LONDON: Black men and women are more than four times more likely to die with coronavirus than white people in England and Wales, the Office for National Statistics said on Thursday.
The data, compiled from analysis conducted between March 2 and April 10, is the latest to indicate marked differences in how the outbreak affects different ethnic groups.
A University College London study also indicated a disproportionate effect on people from black and minority ethnic backgrounds.
The ONS analysis suggested black males in England and Wales were 4.2 times more likely to die after contracting Covid-19. The figure rose to 4.3 for black women.
It also found people of Bangladeshi, Pakistani, Indian and mixed heritage had an increased risk of death compared to those from white backgrounds.
The ONS said its findings suggested differences were in part a result of geographic and socio-economic factors, such as deprivation.
“However, these factors do not explain all of the difference, suggesting that other causes are still to be identified,” it added.
Taking into account other factors, such as health and disability, the ONS said black men and women were 1.9 times more likely to die with Covid-19 than whites.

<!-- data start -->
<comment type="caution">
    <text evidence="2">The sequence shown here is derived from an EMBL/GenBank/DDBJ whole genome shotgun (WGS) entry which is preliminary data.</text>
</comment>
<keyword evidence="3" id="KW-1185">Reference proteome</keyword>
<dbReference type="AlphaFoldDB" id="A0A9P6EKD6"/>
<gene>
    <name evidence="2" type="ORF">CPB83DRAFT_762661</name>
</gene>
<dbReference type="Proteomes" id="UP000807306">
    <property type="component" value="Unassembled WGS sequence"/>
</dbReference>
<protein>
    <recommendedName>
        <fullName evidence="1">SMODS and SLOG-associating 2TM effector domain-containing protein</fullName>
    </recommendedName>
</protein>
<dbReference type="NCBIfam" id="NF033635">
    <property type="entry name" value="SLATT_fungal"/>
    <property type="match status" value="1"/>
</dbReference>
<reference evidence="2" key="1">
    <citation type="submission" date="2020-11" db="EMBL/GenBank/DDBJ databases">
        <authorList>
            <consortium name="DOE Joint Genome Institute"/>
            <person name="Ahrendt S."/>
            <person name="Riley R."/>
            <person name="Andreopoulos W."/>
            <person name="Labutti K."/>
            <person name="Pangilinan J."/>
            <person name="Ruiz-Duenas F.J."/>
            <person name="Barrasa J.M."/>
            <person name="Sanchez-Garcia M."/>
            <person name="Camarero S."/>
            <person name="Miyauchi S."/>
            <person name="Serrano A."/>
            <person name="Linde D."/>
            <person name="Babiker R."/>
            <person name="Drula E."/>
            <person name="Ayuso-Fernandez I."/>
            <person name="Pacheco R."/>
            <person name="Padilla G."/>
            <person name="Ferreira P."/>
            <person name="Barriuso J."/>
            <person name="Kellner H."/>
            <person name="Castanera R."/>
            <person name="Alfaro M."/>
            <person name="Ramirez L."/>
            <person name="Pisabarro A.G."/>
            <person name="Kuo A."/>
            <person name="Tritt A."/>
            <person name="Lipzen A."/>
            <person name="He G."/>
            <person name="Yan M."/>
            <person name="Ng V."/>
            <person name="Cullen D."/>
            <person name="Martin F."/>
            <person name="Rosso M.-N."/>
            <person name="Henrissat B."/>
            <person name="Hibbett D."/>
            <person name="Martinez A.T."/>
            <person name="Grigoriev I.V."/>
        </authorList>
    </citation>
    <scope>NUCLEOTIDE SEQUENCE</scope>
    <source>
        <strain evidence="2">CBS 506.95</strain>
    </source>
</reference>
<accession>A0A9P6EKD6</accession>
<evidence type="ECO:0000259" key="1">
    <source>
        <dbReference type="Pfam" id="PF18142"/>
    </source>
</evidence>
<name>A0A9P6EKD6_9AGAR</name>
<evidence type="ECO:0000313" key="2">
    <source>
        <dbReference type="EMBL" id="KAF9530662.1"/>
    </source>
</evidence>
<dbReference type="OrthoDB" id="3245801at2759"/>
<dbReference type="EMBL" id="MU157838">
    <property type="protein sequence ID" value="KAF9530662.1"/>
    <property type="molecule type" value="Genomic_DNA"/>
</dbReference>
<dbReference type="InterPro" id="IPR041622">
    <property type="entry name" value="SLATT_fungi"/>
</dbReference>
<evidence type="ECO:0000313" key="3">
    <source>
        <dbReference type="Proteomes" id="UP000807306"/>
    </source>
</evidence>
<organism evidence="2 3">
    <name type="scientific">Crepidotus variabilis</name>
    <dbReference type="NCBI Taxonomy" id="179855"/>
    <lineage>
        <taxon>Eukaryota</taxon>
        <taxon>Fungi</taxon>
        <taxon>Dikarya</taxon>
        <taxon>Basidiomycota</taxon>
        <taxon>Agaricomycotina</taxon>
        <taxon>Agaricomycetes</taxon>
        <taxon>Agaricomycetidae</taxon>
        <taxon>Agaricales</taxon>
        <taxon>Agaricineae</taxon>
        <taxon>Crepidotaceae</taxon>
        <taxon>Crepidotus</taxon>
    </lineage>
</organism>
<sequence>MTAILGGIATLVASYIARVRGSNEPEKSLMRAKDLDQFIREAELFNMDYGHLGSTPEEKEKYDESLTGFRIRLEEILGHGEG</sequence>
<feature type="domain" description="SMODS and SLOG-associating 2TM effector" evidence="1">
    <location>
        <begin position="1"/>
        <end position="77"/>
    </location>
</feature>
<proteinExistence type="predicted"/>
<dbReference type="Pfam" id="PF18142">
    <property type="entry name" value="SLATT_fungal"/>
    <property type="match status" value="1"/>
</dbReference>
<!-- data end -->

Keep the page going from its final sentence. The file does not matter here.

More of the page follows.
Bangladeshi and Pakistani males were 1.8 times more likely. That dropped to 1.6 for females.
All minority ethnic groups had increased mortality risks, except for Chinese women.
Black people accounted for six per cent of the overall deaths from Covid-19 during the analysis period. A total of 83.8 per cent of deaths were of people of white ethnicity.
The findings are similar to data from the state-run National Health Service in England, which said white people accounted for 82.7 per cent of deaths, and black people 5.7 per cent.
Ethnicity is not recorded on death certificates but there have been calls for it to be included to establish more accurate figures.
The ONS linked its data to the last national census in 2011 in which people self-reported their ethnicity.
The UCL study, published before the ONS findings after a study of NHS data on hospital deaths from March 1 to April 21, also found a greater risk for minority ethnic people.
They found the average risk of death was “around two to three times higher” for black, Asian and other ethnic minority groups when compared to the general population.
“Rather than being an equaliser, this work shows that mortality with Covid-19 is disproportionately higher in black, Asian and minority ethnic groups,” said UCL’s Delan Devakumar, the study’s co-author.
“It is essential to tackle the underlying social and economic risk factors and barriers to healthcare that lead to these unjust deaths.”